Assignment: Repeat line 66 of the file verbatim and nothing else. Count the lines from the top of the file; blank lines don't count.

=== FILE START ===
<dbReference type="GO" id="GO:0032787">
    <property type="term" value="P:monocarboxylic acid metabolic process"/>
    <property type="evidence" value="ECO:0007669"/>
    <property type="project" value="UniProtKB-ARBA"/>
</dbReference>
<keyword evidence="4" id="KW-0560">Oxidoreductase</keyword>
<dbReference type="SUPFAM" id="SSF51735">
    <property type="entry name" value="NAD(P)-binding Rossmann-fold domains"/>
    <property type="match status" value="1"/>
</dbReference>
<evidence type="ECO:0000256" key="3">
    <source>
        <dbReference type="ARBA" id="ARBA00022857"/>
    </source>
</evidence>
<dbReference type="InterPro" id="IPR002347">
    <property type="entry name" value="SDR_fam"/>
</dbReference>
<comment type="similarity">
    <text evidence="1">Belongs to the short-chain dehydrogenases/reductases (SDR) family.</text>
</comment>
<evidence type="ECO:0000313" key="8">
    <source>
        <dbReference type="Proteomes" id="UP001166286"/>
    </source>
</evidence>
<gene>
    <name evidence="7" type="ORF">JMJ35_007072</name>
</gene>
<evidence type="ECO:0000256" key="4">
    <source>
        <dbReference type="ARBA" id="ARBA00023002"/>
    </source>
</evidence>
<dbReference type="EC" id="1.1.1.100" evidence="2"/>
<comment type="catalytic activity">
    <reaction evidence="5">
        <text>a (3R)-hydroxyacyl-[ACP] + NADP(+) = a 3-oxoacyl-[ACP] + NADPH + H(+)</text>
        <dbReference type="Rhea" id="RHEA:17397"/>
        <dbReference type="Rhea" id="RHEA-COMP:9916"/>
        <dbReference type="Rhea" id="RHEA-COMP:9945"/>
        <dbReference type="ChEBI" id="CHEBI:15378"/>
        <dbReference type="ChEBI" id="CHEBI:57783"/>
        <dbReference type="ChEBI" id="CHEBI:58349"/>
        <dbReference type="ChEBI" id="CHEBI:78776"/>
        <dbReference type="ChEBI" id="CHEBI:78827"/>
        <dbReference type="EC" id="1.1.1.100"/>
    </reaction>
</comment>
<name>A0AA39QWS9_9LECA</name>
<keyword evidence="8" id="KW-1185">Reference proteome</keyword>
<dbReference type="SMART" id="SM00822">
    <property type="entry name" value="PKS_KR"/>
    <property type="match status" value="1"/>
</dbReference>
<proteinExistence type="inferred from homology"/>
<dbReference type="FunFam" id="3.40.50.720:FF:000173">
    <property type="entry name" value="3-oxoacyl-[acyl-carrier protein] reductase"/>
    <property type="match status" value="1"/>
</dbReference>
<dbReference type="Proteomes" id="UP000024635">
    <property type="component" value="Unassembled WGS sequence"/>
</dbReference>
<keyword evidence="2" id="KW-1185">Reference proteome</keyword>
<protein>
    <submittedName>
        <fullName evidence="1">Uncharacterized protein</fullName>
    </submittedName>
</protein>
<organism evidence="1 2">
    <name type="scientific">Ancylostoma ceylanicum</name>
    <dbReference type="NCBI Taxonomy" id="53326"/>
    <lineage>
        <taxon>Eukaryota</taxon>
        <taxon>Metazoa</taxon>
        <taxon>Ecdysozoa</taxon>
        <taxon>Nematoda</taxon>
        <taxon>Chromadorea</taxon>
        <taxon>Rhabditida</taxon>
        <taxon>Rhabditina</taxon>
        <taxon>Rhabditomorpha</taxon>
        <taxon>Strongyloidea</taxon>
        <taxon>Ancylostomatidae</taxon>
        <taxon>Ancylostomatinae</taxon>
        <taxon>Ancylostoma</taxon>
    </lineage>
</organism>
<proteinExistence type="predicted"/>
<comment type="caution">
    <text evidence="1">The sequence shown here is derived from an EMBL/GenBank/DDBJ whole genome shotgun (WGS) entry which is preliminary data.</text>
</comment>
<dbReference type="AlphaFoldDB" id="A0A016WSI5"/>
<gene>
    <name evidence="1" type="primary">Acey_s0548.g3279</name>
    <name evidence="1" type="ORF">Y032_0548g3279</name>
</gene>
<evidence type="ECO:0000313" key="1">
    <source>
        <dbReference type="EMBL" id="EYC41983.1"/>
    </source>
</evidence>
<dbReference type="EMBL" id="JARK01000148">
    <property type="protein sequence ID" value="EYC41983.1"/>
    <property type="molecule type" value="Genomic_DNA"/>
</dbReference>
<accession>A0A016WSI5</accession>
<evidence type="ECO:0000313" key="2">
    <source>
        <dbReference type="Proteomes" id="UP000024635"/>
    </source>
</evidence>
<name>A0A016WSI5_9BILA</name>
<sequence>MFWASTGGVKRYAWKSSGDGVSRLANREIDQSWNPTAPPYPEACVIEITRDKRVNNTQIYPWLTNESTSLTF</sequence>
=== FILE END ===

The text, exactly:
    <submittedName>